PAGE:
“Try to acknowledge and accept what your body and mind are trying to tell you. The first instinct may be to snap out of it and go back to normal like nothing happened—but that would be doing yourself a disservice,” she explains. “If we speed past our emotions and physical cues for attention, our feelings of anxiousness and tiredness won’t magically go away—they’re almost guaranteed to resurface in the near future, and possibly at an even less inopportune time. What we resist persists and what we accept evolves. By allowing the freak-outs to happen—without judgment or shame—you’re allowing the negative feelings to move through you and dissipate.”
6. Get close to water.
Weird but true: water has many physiological and psychological benefits. While of course, you know it’s hydrating and beneficial for your health and your pores, simply being near H2O can make you feel calmer. If you live near water, go for a walk and bring your pouty kid with you. If you’re anxious and you have a sitter, take a shower yourself. If you don’t have enough time to even think about washing your hair, Pearson suggests buying a small tabletop fountain or sound machine. “The mere sound of water has positive effects on our mental health and science suggests that the rhythm of ocean waves coming in and out can affect the rhythm of the neuronal ‘waves’ in our brain, triggering a more tranquil pattern of thought,” she continues. “A fun exercise to do is visualizing your negative vibes flowing out to sea and new energetic and compassionate vibes coming in with each wave.”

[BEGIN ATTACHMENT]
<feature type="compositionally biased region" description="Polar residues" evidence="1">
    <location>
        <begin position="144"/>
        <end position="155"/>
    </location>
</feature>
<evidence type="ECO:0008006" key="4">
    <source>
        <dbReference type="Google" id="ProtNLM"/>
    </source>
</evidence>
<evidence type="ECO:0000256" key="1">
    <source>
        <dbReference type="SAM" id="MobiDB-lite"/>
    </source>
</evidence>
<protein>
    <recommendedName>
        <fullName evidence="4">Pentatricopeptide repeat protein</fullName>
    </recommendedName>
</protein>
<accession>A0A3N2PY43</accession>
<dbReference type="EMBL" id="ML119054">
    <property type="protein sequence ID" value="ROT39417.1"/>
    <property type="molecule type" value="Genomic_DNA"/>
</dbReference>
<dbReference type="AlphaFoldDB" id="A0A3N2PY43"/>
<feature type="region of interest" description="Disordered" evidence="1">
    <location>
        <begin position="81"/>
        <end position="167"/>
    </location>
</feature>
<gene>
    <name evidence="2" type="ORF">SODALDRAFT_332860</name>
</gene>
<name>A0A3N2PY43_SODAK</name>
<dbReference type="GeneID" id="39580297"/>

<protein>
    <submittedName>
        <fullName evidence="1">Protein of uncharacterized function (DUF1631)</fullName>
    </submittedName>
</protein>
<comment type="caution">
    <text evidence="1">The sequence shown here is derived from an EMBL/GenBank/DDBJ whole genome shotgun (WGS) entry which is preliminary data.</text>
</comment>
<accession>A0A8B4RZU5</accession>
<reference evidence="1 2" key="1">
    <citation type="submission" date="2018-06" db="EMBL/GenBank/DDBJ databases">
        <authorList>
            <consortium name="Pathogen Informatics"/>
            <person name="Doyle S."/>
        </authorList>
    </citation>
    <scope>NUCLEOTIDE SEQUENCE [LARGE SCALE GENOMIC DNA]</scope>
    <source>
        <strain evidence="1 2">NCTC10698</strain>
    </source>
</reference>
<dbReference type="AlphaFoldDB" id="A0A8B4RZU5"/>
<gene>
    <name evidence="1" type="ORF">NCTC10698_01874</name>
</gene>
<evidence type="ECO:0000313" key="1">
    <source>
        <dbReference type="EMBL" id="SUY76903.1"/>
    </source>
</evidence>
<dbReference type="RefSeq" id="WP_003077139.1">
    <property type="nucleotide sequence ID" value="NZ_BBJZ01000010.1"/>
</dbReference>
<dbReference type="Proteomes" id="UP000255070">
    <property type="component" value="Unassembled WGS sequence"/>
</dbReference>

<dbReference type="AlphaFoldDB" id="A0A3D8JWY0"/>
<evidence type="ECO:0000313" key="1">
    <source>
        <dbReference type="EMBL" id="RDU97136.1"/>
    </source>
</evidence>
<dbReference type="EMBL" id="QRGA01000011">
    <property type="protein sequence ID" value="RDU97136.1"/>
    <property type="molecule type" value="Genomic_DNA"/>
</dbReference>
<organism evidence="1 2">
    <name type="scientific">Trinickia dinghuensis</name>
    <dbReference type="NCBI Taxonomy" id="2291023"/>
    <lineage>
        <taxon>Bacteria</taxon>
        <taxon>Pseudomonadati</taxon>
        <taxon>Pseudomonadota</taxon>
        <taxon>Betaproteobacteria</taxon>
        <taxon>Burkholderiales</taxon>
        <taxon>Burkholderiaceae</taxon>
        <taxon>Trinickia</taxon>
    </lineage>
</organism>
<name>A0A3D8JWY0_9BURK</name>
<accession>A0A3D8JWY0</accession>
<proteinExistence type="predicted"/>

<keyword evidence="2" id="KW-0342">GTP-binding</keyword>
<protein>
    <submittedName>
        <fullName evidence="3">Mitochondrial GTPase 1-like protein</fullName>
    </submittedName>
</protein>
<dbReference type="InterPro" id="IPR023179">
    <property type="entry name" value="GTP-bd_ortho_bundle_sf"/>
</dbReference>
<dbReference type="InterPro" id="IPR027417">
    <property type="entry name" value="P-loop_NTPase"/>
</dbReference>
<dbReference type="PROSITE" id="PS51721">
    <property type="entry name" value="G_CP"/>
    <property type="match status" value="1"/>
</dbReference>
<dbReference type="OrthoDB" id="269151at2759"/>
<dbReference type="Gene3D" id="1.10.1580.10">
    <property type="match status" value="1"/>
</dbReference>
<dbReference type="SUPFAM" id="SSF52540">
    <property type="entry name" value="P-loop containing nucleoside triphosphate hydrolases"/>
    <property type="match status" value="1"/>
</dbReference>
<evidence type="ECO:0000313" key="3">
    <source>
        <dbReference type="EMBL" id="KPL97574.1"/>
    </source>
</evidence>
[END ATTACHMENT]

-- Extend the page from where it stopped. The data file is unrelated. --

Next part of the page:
7. Consider instant meditation.
Meditation has been proven time and time again as a superstar in alleviating stress, relieving tension, and even improving happiness. And though there are plenty of apps available to help get you started, like Headspace and Calm, you might be far away from your phone when you need a moment of peace. Borucki recommends developing an instant meditation technique to turn to when you need to, well, breathe. You can start with repeating an effective mantra or by asking yourself some questions: ‘Whom do I love, admire, and respect as a parent?’ or ‘How can I get more comfortable?’ As your toddler continues to cry until they tire, you can pat his or her back, close your eyes and find a teeny-tiny bit of zen.
8. Get some space.
Here’s a study you will most definitely relate to: 71 percent of parents admit to doing whatever it took to get alone time: running faux errands, feigning sickness, making fake phone calls. If you’ve ever felt guilty about escaping, don’t. Blankson notes 69 percent of people feel renewed afterward and 87 percent of folks feel like better people when they have 55 minutes of ‘me’ time every day.
Though an hour on your own is probably a luxury at this point in child-raising, give yourself permission to walk away when you need to. You might not be able to in public, but at home, giving yourself a minute or two to disconnect from the madness—even if it’s when you’re camping out on the toilet—could make or break your ability to move forward. To really capitalize on those precious 120 seconds, Blankson also recommends the app game Happify, which offers science-based games to develop positive skills for overcoming stress and negativity.